please rotate your device
Status 2022

Internet applications didn’t exist yet

Hans Martin Adler, a programmer from the early days, reminisces about the beginnings of digitalization and the pre-internet era.

Go to interview


Show more Show less

The entire world in a state of emergency

Virus pandemics, long-running conflicts, economic turmoil, natural disasters and the like all remind us that no one is immune to crises. Some crises arise suddenly and unexpectedly, while others, such as climate change, develop over time. We humans have always sought to prepare for possible emergencies and to make life “crisis proof” – are we now, in the digital age, better prepared for such events than generations before us were?

Always informed

50 years ago, it was already possible to read a newspaper in the morning, watch TV news in the evening, and listen to the radio during the rest of the day. But there was no internet. Today, the internet gives us access to a vast range of news sources 24/7. Breaking news spreads like wildfire on social media and we have apps that warn us immediately of any disaster.

However, all kinds of storytellers are also active online, peddling their fairy­tales, distorting facts, and dishing up brazen lies – sometimes so skillfully that their deception becomes difficult to spot.

School at the kitchen table

50 years ago, month-long school closures would have meant month-long breaks in learning for most children. Today, teachers can teach and tutor their students online. Parents helping their children with their schoolwork can bone up online for that if they need to. And they can do so free of any constraints of place or time – and in tune with their own individual schedules and pace.

For online learning to be successful, however, children need the right equipment, a quiet environ­ment at home that is conducive to learning, and parents who can provide the necessary help. Children who don’t have an environ­ment of this kind run the risk of falling behind

Still up and running

Just a click away

50 years ago, when people needed new shoes, they had to go to a shoe store. And if the shoe store was closed, they couldn’t get any new shoes. Nowadays, virtually all products – including clothing, furniture, and food – can be ordered online for home delivery, and internet business is booming.

But what would happen if a disaster made our roads impassable? We can do without a pair of new shoes or even toilet paper, but we can survive only four days without water and only a maximum of three weeks without food. For a long time, many people had no need to stockpile supplies, but that is now changing again.

Shop local

People who like to have bustling downtown areas to stroll through should start thinking more carefully about what companies they order from online. This is something that consumers are becoming more aware of. In a survey conducted in Germany by the Bitkom digital association in 2020, three-quarters of all respondents indicated that, when shopping online, they are now increasingly seeking to support retailers located within their own regions.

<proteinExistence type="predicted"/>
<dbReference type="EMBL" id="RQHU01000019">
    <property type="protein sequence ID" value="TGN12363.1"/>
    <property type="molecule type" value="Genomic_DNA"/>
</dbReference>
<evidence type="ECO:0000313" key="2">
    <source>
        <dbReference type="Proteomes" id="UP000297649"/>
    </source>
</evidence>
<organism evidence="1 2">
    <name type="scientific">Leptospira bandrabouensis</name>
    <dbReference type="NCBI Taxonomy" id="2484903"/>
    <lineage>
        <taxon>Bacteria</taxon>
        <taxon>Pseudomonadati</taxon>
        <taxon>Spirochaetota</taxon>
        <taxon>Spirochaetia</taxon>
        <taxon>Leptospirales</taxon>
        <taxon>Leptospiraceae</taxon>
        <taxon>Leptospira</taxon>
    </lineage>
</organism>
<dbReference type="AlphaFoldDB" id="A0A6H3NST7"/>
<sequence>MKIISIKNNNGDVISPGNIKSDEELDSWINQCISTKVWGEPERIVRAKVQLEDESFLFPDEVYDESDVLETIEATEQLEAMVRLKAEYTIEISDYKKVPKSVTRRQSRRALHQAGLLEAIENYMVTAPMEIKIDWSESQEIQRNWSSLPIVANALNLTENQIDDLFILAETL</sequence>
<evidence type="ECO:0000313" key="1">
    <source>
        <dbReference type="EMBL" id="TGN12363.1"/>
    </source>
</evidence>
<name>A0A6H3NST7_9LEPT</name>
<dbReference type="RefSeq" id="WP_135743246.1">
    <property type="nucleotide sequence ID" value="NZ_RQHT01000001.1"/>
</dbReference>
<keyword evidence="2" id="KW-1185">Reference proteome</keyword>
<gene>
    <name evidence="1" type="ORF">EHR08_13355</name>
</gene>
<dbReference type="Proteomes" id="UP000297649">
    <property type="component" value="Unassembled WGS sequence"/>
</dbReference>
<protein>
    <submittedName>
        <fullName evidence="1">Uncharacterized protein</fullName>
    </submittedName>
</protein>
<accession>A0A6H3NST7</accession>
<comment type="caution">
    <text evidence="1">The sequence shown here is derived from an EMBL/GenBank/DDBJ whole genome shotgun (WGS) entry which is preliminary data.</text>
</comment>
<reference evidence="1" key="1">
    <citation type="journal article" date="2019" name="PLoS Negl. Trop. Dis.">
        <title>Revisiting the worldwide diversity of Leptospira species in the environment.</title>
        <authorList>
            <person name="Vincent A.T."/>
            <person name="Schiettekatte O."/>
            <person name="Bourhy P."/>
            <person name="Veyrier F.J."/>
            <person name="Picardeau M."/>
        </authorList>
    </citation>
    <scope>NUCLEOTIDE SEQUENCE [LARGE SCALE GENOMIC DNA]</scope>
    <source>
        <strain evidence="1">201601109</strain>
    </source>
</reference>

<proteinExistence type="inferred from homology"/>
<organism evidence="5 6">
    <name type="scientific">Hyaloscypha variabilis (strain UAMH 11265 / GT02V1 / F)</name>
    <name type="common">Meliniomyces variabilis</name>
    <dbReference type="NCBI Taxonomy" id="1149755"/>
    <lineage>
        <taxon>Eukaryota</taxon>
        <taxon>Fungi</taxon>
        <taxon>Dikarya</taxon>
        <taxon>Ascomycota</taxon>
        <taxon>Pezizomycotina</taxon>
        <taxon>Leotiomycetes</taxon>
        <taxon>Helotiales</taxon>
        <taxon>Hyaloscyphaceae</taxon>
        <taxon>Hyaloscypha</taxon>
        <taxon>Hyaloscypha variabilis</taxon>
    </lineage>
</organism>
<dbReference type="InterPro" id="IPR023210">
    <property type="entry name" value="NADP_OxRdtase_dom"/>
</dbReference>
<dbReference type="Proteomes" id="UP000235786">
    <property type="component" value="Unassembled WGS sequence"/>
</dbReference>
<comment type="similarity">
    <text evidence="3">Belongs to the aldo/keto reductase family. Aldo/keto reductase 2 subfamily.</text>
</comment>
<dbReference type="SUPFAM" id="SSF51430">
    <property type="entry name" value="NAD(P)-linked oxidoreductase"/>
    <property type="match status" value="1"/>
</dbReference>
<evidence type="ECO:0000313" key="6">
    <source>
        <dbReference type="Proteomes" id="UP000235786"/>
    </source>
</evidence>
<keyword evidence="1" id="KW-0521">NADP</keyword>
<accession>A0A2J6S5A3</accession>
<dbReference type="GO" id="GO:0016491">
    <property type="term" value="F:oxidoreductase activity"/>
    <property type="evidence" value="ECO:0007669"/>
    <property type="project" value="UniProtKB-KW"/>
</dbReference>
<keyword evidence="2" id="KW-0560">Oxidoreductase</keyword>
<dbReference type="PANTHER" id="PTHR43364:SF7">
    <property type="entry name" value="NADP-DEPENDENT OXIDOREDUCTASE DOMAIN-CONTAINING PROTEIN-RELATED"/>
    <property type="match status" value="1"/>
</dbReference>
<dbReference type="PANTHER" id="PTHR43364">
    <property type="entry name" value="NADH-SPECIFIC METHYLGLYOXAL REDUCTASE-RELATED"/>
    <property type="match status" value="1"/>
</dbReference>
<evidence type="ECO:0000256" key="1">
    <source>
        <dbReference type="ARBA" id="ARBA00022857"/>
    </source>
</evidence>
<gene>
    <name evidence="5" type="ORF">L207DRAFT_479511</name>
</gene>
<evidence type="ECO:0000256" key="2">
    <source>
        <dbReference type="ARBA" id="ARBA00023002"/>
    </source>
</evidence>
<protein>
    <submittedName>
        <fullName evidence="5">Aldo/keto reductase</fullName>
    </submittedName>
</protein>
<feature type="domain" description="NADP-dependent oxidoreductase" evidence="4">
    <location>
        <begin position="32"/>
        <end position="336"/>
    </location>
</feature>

Organizing help

When lakes and rivers flood, and entire communities are cut off from the outside world, responders need to act fast. During the major floods of 2021 in central Europe, volunteer helpers turned out in droves and worked tirelessly. They used social networks to organize themselves and provided support incredibly fast.

In a crisis, people need reliable information. Unfortunately, even in such extreme situations, some people try to mislead helpers by deliberately providing false information online.

Slowing climate change

Play a little

Sports and recreation are good for us, and they can help calm our fears and anxieties – both in general and during a crisis. Streaming services now offer an endless variety of entertainment, and e-readers can hold entire libraries of books. Thanks to online fitness trainers, your living room can double as a gym. You can also go online to visit museums and to watch theater performances and concerts.

MagentaMusik 360

Closeness in spite of distance

50 years ago, when you wanted to talk to friends and loved ones who happened to be someplace else, you called them on the phone. If you wanted to see them, you had to go to where they were. Today, video­confe­ren­cing apps on our smartphones and other devices keep us in constant visual touch with family and friends – even across large distances. We can cultivate friendships across entire continents, even with people we have never met in person. And when people get separated by wars or natural disasters, smartphones give them a way – often, the only way – to stay connected. Not surpris­ingly, people who are fleeing from trouble guard their smartphones as their most prized possessions.